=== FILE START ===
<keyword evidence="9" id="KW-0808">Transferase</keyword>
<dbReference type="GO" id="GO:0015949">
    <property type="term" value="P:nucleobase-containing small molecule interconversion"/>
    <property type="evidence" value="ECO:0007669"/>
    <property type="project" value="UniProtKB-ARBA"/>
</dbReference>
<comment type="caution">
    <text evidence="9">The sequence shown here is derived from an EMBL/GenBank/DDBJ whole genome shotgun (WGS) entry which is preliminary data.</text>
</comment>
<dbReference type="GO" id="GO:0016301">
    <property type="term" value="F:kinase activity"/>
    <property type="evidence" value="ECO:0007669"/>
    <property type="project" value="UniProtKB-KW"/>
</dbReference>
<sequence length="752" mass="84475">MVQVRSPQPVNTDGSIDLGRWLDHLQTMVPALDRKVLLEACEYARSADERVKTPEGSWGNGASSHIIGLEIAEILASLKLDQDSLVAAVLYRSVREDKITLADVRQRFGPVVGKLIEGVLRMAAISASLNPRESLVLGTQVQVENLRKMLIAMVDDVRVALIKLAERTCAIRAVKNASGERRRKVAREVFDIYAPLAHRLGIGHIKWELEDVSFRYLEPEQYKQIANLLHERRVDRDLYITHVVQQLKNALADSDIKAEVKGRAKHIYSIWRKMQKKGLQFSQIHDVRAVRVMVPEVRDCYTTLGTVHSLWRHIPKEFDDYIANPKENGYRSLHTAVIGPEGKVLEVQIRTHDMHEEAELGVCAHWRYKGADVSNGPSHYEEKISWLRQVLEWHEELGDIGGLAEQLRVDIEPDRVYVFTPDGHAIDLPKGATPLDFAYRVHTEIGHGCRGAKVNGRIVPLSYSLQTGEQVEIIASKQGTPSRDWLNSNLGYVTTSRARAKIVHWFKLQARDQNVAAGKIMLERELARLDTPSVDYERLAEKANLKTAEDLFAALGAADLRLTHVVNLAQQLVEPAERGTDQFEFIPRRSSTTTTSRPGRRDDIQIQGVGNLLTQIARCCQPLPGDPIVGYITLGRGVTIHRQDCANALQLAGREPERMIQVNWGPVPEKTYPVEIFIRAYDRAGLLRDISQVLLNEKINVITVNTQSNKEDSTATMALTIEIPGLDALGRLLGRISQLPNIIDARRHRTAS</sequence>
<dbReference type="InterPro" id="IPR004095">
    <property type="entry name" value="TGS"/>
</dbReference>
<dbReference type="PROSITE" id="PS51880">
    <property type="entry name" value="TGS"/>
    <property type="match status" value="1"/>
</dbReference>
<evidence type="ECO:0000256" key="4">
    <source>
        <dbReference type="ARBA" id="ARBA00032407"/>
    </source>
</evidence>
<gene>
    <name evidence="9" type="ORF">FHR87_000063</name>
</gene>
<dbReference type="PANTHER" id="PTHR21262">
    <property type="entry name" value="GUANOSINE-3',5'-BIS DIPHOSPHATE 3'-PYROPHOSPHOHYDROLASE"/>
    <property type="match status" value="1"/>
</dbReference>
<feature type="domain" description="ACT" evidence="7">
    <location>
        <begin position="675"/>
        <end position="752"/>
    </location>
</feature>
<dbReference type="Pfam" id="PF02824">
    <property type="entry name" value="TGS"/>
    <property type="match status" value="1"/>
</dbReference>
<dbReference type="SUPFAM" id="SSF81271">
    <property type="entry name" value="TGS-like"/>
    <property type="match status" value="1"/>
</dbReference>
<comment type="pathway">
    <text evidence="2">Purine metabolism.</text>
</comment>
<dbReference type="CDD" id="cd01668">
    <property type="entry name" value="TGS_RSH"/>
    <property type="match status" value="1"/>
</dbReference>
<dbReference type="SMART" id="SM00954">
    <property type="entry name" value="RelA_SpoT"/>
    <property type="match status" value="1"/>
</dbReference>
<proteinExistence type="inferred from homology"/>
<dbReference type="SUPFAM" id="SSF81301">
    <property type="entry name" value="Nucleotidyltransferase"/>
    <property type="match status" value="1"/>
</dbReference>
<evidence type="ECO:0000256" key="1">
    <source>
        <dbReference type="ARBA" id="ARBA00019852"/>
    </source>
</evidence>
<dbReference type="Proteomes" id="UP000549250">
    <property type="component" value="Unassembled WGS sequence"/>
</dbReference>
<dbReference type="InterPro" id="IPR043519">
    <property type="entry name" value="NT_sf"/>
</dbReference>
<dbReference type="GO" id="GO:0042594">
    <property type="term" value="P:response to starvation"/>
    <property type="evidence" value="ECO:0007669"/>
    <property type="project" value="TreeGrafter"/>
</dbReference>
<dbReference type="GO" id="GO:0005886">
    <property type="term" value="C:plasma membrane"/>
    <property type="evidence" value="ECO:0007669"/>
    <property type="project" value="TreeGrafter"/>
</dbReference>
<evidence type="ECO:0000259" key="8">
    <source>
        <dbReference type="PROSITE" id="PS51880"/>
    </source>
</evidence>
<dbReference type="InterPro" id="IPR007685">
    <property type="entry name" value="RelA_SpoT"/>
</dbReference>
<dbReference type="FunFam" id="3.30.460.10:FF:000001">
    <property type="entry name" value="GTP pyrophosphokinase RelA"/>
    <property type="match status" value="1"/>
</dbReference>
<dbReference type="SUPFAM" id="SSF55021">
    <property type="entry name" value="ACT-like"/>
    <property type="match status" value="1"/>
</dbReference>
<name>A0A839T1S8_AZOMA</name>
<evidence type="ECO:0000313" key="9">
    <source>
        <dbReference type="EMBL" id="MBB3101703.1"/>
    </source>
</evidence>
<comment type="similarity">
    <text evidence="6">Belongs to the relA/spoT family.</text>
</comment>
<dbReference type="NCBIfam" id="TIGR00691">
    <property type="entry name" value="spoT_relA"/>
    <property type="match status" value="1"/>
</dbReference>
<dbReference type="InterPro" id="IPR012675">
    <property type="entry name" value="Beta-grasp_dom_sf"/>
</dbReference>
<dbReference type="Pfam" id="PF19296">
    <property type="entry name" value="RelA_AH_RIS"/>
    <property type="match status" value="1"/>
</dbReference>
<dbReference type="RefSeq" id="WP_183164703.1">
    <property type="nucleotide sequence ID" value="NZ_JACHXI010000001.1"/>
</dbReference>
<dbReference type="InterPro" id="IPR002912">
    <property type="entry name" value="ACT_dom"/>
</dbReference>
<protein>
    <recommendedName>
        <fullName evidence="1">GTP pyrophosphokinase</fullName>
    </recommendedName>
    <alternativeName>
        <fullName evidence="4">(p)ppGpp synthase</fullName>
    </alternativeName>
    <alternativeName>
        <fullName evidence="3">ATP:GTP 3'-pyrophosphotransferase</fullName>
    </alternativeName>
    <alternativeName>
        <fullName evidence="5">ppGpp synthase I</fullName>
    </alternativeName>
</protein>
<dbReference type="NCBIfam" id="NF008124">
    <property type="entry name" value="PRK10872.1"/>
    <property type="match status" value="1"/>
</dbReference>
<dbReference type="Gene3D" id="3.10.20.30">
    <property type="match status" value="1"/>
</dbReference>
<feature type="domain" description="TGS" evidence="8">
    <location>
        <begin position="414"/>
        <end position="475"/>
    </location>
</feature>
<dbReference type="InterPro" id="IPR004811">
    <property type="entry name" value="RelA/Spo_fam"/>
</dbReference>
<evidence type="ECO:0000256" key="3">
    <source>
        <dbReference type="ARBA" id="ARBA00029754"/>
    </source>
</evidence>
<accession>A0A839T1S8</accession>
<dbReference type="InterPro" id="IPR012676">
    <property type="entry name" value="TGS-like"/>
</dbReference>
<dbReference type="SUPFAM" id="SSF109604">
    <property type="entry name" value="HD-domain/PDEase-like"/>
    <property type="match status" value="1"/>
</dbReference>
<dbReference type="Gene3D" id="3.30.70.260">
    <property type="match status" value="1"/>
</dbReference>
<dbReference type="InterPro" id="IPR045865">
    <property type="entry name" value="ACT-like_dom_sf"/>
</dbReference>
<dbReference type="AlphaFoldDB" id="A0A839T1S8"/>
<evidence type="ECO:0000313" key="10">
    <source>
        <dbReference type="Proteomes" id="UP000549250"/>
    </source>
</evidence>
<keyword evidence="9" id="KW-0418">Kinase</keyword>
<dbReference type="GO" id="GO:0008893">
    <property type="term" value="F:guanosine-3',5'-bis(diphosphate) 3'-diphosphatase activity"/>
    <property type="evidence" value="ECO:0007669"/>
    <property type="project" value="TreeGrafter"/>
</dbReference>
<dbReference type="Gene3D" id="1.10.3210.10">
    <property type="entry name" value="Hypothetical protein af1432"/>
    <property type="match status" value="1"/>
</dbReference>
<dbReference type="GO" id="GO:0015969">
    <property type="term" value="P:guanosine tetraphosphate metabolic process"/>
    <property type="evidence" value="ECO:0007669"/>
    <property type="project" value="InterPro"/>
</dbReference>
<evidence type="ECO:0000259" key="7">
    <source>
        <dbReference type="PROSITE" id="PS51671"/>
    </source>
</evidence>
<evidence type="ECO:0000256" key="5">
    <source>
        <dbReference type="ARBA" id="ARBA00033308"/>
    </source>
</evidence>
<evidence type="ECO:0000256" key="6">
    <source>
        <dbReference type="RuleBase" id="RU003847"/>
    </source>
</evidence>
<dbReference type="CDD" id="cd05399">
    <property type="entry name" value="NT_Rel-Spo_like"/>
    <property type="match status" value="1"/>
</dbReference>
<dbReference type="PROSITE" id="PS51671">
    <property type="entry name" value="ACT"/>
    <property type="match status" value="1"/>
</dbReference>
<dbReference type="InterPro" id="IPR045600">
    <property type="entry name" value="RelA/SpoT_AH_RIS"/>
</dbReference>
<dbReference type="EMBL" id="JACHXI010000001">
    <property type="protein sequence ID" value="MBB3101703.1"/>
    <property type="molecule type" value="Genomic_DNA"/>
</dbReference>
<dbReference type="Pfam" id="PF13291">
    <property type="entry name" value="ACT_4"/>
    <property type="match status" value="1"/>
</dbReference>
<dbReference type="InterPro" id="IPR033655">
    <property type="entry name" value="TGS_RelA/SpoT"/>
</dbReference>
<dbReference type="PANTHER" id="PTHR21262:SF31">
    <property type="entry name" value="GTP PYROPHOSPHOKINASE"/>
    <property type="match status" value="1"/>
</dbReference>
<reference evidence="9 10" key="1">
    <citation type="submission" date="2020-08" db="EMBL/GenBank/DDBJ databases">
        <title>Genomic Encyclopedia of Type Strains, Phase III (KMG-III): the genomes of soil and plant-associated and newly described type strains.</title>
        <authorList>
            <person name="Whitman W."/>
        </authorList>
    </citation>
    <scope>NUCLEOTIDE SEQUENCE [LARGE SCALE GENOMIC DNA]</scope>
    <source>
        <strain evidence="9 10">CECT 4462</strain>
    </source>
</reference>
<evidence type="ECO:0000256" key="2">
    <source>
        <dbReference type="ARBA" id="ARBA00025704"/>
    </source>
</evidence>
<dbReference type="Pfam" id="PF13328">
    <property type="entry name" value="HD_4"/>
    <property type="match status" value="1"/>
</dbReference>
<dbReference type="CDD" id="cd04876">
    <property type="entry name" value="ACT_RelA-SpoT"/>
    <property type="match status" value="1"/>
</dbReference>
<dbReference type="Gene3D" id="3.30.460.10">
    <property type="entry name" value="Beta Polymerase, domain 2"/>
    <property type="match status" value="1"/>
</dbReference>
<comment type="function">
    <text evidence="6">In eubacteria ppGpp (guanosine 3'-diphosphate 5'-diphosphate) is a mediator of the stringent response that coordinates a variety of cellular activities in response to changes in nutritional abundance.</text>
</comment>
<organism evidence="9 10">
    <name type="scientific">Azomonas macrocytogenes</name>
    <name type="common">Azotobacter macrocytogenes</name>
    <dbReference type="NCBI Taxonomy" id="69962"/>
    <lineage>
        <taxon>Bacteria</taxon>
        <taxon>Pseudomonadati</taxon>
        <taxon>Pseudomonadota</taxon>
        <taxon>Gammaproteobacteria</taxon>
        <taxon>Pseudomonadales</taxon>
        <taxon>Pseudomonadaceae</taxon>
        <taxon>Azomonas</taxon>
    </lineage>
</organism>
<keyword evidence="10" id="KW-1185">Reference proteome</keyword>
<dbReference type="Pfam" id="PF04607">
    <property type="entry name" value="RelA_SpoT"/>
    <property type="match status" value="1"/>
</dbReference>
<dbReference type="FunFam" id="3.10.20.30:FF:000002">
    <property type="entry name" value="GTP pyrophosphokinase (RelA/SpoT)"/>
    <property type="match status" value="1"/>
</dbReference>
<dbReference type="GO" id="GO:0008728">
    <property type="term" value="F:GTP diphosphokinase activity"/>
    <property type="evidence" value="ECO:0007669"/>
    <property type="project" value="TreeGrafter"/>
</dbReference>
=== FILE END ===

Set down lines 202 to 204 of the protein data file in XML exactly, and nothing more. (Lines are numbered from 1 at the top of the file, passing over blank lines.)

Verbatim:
</evidence>
<evidence type="ECO:0000256" key="5">
    <source>